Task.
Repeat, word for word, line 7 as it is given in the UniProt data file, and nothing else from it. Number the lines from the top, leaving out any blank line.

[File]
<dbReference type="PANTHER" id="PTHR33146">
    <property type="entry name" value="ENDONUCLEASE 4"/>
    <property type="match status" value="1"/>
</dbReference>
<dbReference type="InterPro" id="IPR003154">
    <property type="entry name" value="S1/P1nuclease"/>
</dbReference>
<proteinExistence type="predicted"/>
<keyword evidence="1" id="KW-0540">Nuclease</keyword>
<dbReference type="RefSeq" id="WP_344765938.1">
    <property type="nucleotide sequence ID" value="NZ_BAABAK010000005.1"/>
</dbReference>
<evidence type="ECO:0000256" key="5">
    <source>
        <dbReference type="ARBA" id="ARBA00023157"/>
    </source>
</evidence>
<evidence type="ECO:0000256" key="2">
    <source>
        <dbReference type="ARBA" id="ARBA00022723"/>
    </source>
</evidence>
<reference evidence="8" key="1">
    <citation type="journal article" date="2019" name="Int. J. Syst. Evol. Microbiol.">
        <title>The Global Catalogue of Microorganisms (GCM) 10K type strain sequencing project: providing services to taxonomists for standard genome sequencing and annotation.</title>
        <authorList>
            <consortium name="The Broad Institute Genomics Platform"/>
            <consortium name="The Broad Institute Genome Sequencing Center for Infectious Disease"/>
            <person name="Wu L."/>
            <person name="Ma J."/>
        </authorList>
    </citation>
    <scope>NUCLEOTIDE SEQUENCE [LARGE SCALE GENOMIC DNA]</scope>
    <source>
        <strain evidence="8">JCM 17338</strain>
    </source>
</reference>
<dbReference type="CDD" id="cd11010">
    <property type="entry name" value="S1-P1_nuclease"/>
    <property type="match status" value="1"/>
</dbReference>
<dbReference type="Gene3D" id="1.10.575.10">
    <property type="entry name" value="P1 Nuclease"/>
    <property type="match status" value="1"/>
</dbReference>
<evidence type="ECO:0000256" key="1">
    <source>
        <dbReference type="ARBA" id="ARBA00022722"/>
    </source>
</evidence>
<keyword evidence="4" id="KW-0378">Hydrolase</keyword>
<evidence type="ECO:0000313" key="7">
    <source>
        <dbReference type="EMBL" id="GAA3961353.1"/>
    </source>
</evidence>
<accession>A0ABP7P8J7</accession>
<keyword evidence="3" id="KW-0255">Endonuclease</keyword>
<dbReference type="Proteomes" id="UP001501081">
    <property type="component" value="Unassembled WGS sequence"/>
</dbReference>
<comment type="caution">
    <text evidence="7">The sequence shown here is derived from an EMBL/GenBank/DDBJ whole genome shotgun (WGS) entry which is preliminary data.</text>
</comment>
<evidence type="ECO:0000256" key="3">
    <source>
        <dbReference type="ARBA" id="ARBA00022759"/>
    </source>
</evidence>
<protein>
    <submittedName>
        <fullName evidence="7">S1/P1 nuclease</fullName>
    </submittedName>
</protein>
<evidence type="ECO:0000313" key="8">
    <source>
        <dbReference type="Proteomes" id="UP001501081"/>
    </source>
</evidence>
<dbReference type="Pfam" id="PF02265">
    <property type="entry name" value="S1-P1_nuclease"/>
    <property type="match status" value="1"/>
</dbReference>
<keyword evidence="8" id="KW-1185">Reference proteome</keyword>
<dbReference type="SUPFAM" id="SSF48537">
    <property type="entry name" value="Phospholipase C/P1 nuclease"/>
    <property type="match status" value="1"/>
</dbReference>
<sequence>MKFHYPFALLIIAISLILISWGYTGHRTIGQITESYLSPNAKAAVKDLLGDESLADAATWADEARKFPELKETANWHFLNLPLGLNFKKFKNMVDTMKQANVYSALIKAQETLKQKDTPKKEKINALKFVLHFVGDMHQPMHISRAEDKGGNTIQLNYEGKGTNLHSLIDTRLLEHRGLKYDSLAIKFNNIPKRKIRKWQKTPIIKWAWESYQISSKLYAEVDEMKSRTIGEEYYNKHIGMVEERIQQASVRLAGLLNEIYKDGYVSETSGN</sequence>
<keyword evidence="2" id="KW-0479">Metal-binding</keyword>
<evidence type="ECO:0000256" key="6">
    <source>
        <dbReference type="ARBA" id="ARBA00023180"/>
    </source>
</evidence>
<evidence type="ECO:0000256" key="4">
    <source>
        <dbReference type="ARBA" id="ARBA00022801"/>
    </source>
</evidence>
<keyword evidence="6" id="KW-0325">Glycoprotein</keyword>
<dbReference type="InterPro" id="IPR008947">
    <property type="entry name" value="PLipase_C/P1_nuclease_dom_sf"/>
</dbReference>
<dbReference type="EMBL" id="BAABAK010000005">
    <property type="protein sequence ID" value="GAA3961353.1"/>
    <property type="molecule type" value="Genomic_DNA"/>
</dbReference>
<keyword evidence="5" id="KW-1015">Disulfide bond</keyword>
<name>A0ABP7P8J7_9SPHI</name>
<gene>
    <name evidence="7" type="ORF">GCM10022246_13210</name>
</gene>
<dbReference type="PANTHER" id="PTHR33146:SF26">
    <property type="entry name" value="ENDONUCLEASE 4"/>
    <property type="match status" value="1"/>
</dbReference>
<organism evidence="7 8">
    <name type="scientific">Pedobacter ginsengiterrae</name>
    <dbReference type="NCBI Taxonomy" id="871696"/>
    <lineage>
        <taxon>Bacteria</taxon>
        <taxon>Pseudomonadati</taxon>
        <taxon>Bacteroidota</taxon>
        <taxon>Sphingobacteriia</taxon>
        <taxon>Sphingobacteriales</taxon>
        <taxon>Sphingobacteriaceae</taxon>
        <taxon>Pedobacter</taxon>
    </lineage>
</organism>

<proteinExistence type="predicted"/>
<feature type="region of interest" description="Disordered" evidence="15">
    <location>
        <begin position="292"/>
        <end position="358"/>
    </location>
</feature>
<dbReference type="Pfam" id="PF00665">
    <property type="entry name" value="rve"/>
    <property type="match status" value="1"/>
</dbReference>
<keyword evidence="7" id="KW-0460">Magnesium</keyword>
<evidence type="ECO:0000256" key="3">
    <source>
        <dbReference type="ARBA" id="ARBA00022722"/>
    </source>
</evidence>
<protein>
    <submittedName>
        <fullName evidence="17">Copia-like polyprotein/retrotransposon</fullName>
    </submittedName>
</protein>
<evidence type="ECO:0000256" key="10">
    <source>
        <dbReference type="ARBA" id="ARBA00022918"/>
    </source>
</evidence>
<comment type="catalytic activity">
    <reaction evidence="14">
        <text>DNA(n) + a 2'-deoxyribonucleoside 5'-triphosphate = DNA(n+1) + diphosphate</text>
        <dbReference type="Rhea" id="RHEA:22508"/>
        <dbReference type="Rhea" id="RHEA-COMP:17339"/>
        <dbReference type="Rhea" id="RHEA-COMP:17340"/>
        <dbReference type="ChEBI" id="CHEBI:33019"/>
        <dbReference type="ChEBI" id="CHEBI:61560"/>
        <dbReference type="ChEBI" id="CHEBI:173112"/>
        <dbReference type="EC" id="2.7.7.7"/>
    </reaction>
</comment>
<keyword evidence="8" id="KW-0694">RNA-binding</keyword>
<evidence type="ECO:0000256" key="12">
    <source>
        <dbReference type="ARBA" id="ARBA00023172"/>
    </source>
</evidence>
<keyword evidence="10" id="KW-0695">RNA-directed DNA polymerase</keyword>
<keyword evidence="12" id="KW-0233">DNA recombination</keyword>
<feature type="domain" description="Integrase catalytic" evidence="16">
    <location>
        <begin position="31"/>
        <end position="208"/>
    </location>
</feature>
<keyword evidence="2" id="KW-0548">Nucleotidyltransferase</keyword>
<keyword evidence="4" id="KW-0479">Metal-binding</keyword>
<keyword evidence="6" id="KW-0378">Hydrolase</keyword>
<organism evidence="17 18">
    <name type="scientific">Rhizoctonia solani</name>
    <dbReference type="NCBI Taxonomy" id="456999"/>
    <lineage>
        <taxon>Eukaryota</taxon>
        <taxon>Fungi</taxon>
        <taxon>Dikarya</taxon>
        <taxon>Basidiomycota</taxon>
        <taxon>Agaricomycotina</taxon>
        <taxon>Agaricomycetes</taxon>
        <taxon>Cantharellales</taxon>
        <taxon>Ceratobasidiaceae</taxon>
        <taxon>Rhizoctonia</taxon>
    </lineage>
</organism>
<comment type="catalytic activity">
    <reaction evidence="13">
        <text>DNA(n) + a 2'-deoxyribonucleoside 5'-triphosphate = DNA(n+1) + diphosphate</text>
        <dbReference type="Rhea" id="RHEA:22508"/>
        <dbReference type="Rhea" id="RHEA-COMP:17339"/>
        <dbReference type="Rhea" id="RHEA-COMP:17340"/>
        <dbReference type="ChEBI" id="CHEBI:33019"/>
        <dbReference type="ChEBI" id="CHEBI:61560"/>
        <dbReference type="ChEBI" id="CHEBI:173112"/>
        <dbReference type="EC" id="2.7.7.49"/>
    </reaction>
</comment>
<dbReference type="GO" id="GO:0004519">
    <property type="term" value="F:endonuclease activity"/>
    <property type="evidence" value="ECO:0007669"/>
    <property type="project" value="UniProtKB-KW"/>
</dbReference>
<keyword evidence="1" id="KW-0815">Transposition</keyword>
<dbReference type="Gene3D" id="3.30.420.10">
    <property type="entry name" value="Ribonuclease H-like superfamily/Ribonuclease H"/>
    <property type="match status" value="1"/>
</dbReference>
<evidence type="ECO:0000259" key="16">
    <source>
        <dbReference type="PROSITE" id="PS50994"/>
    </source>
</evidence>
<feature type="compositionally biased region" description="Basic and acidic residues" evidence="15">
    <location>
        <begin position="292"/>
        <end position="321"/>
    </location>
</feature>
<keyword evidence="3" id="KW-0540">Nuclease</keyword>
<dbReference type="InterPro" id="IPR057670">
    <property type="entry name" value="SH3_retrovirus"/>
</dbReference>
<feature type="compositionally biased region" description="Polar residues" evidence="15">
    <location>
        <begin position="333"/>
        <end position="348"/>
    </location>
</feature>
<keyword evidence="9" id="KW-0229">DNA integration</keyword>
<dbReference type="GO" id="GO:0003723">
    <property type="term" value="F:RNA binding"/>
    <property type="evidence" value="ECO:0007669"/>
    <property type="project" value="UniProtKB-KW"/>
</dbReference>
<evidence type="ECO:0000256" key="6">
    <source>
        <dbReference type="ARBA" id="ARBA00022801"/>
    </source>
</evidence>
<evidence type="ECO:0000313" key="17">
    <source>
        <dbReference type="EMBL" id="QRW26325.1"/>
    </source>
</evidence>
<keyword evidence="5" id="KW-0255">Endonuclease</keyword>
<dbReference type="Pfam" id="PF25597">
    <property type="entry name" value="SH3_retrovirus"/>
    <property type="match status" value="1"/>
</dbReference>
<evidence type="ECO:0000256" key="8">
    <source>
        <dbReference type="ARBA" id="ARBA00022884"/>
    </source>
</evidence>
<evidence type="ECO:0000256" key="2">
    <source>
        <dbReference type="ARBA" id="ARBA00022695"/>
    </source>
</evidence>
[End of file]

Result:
</dbReference>